Originally Posted by a8vdeluxe
Effective 7/01/07 the FCC has mandated that anyone will be able to go to a store and buy a Set Top Box, DVR, TV with DVR, etc., and be able to receive any cable content that they subscribe to without having to rent a box from their cable company.
That isn't what they mandated. That is the goal, but all the FCC mandated is that (quoting the article):
Starting July 1, cable operators will be required to provide set-top boxes that don't include integrated security features that link the box to that operator.
That's not quite the same - as the FCC cannot mandate that CE manufacturer's actually supply the equipment.
That article does express the FCC's goal
The FCC believes that by separating the set-top box from the cable operator, a marketplace would be created in the sales of the boxes, which could lead to driving down the prices consumers pay for cable television.
But, you can buy equipment NOW (anything that accepts a CableCard) that receives much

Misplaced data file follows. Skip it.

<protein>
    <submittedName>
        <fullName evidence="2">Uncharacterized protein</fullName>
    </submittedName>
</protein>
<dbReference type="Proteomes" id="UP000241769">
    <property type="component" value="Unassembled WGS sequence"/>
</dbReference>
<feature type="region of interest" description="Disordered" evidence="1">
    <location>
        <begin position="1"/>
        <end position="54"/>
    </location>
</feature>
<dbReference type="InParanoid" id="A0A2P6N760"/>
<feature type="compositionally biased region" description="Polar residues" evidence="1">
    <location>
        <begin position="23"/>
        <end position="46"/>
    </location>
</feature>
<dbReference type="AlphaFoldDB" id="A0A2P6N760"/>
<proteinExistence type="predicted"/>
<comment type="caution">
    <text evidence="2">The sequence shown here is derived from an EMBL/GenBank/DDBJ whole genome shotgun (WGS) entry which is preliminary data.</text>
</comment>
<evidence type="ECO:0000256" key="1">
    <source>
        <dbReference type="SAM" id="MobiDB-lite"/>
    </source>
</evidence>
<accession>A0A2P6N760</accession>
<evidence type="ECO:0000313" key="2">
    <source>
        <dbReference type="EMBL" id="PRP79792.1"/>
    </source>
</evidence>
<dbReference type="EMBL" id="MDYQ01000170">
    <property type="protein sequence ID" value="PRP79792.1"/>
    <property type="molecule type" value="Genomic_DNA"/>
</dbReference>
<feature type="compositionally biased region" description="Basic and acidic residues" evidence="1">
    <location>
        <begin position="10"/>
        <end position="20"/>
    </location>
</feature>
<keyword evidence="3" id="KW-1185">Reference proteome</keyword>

( not "any cable content") currently received with a STB.
But, back to the law: the FCC (the LAW) does not mandate that cable sell 8300s, does not mandate that any customer acquired 8300s work with the cable system.
The real problem is that the FCC just mandated that new boxes provided by cabe after 7/1/07 not include "integrated security". Until DCAS and OCAP are implemented, the only approach cable can take that complies is to supply STBs with CableCards - which will cost them more money. As a result, the cable companies have been asking for wavers for low cost STBs (that's what this article is about) and the FCC has been rejecting them.
The REAL problem here is that the FCC mandates to not really cover bidirectional operation, which is needed for more advaced stuff (like SDV).
Hopefully, in a couple of years you will be able to buy a TV or TiVo with OCAP and DCAS capability at your local Best Buy - but it won't be on July 1, 2007.